Based upon the data gathered, questions and protocols were finalized for one provider focus group, convened on June 16, 2009, to expand upon and verify findings from the key informant interviews. Focus group members ( ) were recruited from lists developed during the key informant interviews, but excluded previous interviewees. The focus group addressed the five content areas discussed during the key informant interviews and described above.

3.3.2. Step 2: Needs Assessment of Older Adults to Further Inform Toolkit Development

The process for Step 2 was similar to Step 1. Step 2 consisted of 16 key informant interviews and one summative focus group ( ) to gain the perspectives of older adults on the same issues described in Step 1 plus their perspectives on falls, fall prevention, and naming strategies for the toolkit. Key informants were older adults identified as active, community leaders or identified as more isolated and “hard to reach.” Interviews occurred in July and August 2009, ranged from 10 to 69 minutes in duration (average = 29 minutes), and were conducted according to prespecified open ended questions.

The summative focus group was convened on August 17. Older adults were recruited from throughout the county; focus group participants were from throughout the county as well as participants in activities at a local senior center. The Chair of the Board of the Hesston Senior Center invited participants. Additionally, participants self selected in response to an invitation in the Hesston Senior Center newsletter. The focus group ( participants) lasted 43 minutes and addressed issues on naming strategies for the toolkit, perspectives on falls and on fall prevention programs.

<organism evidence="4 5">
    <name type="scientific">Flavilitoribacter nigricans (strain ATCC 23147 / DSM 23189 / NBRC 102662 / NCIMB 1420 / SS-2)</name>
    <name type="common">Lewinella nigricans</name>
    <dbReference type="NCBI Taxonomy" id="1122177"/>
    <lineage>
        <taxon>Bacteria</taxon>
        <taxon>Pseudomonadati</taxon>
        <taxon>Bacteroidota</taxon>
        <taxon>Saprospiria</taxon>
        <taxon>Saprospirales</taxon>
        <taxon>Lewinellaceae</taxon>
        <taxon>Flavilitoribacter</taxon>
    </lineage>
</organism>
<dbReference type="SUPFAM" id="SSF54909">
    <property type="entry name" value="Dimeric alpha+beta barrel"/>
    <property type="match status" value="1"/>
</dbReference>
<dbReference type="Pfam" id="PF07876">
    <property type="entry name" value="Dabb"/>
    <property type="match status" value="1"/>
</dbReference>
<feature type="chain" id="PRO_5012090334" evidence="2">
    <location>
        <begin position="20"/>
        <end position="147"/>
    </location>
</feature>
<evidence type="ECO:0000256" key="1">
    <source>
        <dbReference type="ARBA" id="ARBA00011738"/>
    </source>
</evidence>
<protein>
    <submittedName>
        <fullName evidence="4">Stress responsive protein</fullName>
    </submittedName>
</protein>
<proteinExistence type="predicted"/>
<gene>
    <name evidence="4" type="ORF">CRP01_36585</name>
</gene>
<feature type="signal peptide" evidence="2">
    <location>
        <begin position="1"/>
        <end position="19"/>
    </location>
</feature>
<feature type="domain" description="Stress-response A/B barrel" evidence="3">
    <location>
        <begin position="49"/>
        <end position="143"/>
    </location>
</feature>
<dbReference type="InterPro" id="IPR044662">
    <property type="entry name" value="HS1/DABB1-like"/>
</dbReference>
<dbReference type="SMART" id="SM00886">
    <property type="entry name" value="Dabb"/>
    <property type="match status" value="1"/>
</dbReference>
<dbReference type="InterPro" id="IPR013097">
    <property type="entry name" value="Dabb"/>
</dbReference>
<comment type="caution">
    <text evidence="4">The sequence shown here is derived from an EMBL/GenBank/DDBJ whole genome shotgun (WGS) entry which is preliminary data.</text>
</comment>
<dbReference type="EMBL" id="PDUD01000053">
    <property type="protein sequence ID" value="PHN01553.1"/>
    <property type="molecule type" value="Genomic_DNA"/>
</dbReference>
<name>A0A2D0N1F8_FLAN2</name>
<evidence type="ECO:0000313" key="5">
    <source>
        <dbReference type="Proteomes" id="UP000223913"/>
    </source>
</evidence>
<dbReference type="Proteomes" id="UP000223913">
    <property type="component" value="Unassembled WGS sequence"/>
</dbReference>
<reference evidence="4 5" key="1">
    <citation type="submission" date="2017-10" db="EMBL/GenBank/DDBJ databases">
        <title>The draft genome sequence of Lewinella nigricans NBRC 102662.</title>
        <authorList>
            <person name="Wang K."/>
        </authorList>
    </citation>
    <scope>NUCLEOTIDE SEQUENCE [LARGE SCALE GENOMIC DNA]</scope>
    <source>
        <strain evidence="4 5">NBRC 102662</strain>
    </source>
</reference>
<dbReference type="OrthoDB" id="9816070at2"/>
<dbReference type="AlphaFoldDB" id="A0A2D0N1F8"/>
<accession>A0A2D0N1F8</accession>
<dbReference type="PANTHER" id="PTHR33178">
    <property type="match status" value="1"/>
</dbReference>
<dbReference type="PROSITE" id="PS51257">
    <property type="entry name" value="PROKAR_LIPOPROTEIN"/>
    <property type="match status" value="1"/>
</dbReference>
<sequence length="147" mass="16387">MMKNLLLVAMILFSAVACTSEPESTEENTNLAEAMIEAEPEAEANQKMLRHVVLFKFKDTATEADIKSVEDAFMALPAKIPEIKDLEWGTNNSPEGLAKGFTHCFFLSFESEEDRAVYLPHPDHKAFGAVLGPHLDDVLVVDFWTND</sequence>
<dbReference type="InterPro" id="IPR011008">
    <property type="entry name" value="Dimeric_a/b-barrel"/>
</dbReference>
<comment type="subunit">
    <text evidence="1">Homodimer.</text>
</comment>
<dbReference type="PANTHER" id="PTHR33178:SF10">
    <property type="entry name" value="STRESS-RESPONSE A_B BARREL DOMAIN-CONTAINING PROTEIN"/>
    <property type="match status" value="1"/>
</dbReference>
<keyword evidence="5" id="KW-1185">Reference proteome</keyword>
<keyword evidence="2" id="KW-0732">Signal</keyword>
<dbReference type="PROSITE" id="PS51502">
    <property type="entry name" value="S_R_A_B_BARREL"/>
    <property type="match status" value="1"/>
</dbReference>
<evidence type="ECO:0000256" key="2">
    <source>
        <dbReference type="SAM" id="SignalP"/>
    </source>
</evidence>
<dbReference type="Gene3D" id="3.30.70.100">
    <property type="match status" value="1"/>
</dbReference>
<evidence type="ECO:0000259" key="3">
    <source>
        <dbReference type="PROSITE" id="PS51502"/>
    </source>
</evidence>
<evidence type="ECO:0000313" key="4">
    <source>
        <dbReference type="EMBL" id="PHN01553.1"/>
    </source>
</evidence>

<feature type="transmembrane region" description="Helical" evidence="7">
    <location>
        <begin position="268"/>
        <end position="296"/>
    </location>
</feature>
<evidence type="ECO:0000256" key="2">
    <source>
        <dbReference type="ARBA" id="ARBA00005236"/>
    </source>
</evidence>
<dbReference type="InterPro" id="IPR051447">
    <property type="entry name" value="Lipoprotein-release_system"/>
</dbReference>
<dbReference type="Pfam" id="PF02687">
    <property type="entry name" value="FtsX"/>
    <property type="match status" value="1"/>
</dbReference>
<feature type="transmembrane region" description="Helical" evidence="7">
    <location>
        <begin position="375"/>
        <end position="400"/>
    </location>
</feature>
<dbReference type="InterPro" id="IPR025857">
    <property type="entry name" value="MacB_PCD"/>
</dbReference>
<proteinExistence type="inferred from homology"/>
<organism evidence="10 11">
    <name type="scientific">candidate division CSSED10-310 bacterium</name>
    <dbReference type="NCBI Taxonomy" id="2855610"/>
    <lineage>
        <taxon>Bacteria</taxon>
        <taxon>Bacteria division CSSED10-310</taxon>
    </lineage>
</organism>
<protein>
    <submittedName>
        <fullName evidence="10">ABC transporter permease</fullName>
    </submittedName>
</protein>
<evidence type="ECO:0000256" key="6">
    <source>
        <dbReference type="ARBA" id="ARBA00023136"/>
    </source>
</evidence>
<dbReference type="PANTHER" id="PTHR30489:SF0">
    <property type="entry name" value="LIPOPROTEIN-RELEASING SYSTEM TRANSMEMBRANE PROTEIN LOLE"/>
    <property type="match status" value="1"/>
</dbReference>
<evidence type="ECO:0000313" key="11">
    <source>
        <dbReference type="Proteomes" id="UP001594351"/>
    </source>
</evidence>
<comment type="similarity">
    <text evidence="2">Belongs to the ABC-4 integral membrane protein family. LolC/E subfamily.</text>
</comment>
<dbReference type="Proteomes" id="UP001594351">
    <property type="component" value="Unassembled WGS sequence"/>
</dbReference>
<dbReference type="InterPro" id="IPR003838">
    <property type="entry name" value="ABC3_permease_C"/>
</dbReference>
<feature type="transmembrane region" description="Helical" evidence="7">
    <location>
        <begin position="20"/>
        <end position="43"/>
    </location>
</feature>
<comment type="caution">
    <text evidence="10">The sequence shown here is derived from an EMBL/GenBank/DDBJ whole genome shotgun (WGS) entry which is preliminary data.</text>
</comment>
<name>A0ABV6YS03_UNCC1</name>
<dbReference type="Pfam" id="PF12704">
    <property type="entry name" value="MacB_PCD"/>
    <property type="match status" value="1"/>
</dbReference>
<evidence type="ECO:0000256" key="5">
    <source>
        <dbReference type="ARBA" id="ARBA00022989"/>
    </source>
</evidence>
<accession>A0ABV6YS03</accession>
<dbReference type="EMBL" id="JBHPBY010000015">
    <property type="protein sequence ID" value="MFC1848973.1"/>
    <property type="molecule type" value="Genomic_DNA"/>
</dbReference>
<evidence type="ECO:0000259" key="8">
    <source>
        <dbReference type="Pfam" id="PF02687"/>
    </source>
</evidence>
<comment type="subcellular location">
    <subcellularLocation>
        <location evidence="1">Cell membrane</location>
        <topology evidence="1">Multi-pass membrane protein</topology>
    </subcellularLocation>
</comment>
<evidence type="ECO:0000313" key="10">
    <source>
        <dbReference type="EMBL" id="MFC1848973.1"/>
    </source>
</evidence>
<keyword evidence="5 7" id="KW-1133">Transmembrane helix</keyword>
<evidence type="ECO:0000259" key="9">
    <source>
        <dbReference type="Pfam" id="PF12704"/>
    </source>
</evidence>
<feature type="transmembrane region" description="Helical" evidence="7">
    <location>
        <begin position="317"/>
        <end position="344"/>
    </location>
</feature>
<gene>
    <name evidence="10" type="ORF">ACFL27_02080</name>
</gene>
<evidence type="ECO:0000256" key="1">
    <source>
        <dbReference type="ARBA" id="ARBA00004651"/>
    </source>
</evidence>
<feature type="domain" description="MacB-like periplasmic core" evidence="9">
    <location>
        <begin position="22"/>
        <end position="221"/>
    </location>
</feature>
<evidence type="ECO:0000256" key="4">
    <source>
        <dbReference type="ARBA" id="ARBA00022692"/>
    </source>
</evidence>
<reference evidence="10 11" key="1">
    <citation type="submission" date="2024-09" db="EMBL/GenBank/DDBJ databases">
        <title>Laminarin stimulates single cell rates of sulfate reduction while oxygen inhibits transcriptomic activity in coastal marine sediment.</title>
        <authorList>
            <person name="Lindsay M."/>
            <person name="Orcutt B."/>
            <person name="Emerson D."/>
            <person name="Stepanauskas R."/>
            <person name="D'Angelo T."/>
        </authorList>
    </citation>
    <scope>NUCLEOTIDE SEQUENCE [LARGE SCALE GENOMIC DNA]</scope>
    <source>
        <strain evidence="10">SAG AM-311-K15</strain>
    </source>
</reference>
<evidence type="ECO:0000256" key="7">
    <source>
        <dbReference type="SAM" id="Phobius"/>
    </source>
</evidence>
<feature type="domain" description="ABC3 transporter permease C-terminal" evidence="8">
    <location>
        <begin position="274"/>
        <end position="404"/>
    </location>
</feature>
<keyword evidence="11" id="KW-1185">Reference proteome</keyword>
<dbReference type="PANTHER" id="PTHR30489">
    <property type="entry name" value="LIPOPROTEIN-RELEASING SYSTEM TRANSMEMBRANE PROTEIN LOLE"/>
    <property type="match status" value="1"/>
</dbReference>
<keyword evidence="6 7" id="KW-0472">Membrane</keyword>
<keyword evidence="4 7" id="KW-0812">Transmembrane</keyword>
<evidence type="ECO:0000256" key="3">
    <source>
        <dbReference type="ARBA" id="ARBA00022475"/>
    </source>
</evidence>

3.3.3. Step 3: Toolkit Assessment to Inform Refinement and the Final Toolkit

Toolkit assessment occurred through five formative focus groups and one summative focus group conducted in April 2010. Two formative focus groups were with healthcare providers and community volunteers similar to Step 1. Three were with older adults similar to Step 2. The summative focus group was conducted with service and health care providers. A total of 42 participants were included in Step 3.